He carries a bundle of certificates along with him. He has won over 30 state level competitions. He is young and dynamic. He believes he can do wonders for the state provided he is laced with an ‘International Cycle’.
While carrying a bag full of certificates with him he flips through pages of his portfolio file to show what laurels he has brought to the state in cycling. Muhammad Akbar Khan is proud to say that he is the only cyclists from Kashmir valley who has won over 30 gold medals so far in different competitions held in the state.
Khan a resident of Chek Kawoosa, a small hamlet in Magam, is pursuing his Bachelors degree from Amar Singh College. In his twenties, Khan has won many championships so far.
From past three he continues to dominate his supremacy in the annual college race of Amar Singh College and this year also he bagged the ‘gold medal’ by securing the first position in the inter college race.
Khan eyes and dreams big, he feels he can do much better at any national or international forum but the only thing that mars his chances to reach there is that he doesn’t have a cycle of ‘International Standard’ by which he can defeat his opponents.
“Whatever I have achieved till date is because of my hard work. I feel I can do more but I need an international racing cycle so that I can be at par with other national and international players,” says Khan.
A young student, Khan recently cruised to victory in the 2nd JK Bank-Magpie Kashmir Cycling Challenge held from Habak Naseem Bagh to Nun Kun Park at the Boulevard.
“In the closely fought event only that competitor would finish ahead of rest who has got extra energy, power at later stage. It was close finish and only due superior physical strength I was able to finish ahead of other racers,” Khan recalls about his recent triumph wherein he completed a 12-kilometre event in 19 minutes only.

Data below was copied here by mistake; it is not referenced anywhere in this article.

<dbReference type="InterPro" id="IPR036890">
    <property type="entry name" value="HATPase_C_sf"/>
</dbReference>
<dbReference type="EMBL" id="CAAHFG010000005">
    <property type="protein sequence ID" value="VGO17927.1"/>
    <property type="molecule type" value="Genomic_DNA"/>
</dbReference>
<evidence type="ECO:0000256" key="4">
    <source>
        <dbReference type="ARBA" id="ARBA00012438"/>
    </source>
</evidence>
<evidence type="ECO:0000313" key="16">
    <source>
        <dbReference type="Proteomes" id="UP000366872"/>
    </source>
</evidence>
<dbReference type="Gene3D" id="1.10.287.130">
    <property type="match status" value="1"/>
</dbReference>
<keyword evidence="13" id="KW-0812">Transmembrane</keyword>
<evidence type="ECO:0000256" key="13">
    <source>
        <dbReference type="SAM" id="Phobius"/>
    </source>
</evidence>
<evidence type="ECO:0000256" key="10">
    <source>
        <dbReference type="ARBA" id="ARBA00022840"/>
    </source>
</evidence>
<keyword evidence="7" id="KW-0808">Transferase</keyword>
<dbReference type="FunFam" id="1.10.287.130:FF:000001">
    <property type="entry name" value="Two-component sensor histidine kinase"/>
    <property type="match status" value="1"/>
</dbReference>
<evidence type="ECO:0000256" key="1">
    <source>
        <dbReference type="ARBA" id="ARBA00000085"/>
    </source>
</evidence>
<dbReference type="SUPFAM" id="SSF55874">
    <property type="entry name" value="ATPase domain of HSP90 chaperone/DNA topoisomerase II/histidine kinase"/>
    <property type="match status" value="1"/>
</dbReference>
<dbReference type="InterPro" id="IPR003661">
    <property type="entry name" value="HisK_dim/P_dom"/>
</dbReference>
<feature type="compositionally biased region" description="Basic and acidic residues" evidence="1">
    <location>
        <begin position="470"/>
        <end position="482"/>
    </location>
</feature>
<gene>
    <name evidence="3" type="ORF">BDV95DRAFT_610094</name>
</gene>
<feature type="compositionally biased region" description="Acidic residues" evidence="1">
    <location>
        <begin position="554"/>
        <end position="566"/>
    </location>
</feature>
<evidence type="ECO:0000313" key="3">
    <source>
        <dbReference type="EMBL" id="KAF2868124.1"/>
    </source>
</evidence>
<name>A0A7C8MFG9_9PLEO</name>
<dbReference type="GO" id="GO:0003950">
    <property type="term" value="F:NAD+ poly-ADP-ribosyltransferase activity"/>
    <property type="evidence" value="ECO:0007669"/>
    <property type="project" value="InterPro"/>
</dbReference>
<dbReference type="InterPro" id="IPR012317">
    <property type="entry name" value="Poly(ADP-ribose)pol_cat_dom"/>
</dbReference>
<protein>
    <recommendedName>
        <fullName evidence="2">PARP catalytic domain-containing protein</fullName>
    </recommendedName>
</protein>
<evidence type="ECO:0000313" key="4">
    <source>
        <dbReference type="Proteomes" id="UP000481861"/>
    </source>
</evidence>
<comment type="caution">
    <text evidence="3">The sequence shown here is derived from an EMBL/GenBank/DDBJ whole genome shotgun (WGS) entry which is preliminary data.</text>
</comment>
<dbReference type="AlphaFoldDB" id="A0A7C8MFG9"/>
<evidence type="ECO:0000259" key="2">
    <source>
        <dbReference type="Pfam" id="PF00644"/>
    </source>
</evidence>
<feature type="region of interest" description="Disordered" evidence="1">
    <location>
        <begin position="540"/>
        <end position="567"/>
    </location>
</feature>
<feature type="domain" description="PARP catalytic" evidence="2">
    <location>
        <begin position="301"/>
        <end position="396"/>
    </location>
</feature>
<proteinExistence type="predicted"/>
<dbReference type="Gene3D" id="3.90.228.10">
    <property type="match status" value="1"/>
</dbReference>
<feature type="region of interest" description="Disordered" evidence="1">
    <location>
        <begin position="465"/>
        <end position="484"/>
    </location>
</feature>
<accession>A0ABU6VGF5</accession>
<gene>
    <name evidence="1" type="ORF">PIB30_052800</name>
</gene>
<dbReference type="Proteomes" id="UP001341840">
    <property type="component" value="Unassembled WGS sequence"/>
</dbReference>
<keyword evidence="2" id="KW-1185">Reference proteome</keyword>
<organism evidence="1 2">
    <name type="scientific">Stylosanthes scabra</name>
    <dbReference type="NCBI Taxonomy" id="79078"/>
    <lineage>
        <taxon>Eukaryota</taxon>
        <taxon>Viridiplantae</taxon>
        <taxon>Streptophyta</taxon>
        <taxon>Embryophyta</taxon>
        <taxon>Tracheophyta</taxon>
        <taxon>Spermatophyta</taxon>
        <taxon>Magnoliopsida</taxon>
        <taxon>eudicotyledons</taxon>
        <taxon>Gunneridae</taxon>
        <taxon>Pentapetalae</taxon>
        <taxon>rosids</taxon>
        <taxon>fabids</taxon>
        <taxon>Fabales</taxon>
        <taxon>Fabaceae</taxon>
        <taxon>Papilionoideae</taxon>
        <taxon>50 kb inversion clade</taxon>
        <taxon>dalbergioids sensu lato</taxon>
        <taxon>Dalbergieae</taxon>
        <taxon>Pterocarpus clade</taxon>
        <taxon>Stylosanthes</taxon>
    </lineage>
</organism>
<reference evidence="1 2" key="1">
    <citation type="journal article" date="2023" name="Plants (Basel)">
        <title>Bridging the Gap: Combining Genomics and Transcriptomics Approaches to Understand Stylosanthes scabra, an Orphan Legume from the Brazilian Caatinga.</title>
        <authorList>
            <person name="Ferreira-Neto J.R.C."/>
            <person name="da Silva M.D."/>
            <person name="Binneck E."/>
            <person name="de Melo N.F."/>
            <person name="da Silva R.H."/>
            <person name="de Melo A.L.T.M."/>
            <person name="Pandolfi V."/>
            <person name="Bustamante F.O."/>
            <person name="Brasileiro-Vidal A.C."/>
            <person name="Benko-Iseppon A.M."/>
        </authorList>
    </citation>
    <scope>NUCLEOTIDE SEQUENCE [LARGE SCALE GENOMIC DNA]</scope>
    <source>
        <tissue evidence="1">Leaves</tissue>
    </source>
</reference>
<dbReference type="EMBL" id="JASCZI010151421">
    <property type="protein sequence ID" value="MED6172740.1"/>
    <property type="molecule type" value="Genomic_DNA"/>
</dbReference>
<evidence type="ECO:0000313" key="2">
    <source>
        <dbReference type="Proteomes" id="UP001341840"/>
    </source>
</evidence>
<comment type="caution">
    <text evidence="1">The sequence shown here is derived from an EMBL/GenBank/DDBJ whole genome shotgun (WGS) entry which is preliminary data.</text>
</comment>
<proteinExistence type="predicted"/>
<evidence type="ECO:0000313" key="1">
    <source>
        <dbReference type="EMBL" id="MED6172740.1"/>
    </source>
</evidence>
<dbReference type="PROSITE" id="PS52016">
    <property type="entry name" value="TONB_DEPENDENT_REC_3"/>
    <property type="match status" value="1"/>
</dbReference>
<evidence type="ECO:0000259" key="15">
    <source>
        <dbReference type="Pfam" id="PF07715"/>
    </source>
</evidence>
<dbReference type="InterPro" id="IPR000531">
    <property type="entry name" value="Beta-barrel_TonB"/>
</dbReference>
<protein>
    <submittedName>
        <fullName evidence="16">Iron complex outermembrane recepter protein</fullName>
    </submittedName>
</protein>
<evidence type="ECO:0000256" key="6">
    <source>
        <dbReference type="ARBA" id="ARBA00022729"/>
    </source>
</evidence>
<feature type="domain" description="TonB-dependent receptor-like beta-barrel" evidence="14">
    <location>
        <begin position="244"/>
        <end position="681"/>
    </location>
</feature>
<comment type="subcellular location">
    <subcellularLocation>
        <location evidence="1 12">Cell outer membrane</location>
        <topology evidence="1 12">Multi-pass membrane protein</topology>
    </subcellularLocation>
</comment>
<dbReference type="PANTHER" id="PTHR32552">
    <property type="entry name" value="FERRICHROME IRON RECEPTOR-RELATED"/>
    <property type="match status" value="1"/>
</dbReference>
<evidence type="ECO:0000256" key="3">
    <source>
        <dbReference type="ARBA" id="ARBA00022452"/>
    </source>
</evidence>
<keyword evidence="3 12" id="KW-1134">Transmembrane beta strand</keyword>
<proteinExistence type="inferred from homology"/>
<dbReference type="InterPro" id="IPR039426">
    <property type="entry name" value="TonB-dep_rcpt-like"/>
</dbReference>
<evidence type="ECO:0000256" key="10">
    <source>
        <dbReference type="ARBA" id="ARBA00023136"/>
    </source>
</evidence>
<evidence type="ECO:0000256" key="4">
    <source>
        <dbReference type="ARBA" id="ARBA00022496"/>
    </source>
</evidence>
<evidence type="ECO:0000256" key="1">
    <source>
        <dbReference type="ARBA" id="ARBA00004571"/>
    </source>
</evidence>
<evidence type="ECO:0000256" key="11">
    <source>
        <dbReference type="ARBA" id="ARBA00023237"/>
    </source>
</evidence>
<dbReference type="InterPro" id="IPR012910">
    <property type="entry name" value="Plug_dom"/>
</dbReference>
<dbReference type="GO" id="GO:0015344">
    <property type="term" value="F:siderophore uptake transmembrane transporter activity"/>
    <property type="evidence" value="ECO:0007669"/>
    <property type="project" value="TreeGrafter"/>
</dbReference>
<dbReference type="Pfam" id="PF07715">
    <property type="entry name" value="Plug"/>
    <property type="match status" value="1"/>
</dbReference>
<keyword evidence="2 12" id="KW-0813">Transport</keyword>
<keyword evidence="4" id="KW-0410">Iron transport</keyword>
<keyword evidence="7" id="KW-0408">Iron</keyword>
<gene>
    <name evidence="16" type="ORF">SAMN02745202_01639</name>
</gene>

With this win Khan cemented his place as the top rider of the State after winning back to back events.
Khan opines that the state government does nothing to promote his favorite game in the state and government has hardly taken any step on the ground to promote cycling in the state.
“I represented my state in many national level championships but could get any gold medal for my state. Later on I tried to solve the mystery as to where and why I am lagging behind, the only reason that I found was that they are well equipped and their government provides them the equipments free of cost which is contrary as compared to our state,” says Khan.
Khan has trained over sixty youngsters of his village in the cycling. He every morning holds classes for the youngsters and makes them to run over 20kms every day on the national highway from Magam via Narbal to Srinagar.
Every morning a chain of cycles running on the national highway can be seen sweating out hard for the cycling practice. The long chain is led by Khan himself who wants to produce more cyclists for his state, but a thing that haunts him the most is if the state government’s attitude towards this game remains adamant he may have to quit the game in near future.
“I am working very hard to achieve something. My villagers praise me for engaging the youngsters in this sport. I feel humbled when I see young guns getting lured to this sport. But what is ironical is in a state like Jammu and Kashmir this sport has little to offer,” says the dejected cyclist, adding, the government instead of raising the infrastructure of football or cricket should now focus on promoting the other games too.
In the year 2011, Khan bagged two gold medals by participating in the national cycling championship which was held in Kashmir valley but to his utter shock a brawl between the president and general secretary of the cycling association marred his chances to become a ‘National Champion’ and the medals are still pending with the ‘split association’.
“I appeal the government and the authorities of the Amar Singh College to do something for me. If they will finance for an international racing cycle I will definitely revert back with any achievement very soon,” the careworn Khan replied.